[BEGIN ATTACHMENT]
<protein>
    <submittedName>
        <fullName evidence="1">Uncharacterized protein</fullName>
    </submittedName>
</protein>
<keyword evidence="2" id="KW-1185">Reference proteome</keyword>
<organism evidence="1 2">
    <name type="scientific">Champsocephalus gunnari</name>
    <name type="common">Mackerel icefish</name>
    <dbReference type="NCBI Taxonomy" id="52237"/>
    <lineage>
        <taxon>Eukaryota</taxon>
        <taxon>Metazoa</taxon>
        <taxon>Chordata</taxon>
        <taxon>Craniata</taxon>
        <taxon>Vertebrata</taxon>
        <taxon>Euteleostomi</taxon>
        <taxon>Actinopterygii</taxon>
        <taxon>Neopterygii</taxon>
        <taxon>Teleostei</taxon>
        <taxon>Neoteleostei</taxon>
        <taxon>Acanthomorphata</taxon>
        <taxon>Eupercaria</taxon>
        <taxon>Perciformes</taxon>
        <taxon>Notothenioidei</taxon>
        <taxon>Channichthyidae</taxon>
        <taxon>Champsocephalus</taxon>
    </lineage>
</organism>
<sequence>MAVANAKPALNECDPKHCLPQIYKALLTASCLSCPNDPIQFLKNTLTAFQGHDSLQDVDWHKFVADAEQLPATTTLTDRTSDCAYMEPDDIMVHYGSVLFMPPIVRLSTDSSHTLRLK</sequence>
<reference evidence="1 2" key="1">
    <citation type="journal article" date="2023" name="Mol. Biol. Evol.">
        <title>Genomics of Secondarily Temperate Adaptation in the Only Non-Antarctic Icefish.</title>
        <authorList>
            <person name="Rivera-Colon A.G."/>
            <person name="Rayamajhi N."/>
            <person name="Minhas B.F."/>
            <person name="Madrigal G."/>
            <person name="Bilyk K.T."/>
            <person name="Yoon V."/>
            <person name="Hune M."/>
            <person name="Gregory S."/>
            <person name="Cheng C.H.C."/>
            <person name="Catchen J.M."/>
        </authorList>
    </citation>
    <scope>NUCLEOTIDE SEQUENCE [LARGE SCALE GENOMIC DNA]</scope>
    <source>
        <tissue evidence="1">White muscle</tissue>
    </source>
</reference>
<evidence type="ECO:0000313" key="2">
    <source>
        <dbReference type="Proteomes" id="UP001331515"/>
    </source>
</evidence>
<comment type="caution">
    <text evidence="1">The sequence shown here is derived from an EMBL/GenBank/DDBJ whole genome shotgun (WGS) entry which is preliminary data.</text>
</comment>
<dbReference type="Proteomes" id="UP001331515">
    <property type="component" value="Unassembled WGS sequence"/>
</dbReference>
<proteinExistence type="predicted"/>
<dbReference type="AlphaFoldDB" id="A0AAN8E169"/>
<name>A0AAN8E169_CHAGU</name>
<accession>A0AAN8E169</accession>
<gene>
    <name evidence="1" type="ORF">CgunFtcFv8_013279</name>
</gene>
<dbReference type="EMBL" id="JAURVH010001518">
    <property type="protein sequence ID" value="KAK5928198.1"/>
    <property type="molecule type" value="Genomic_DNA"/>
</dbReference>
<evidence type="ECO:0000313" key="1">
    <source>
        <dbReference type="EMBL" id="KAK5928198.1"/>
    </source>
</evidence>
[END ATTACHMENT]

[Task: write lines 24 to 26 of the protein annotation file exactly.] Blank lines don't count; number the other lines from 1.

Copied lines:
        <taxon>Perciformes</taxon>
        <taxon>Notothenioidei</taxon>
        <taxon>Channichthyidae</taxon>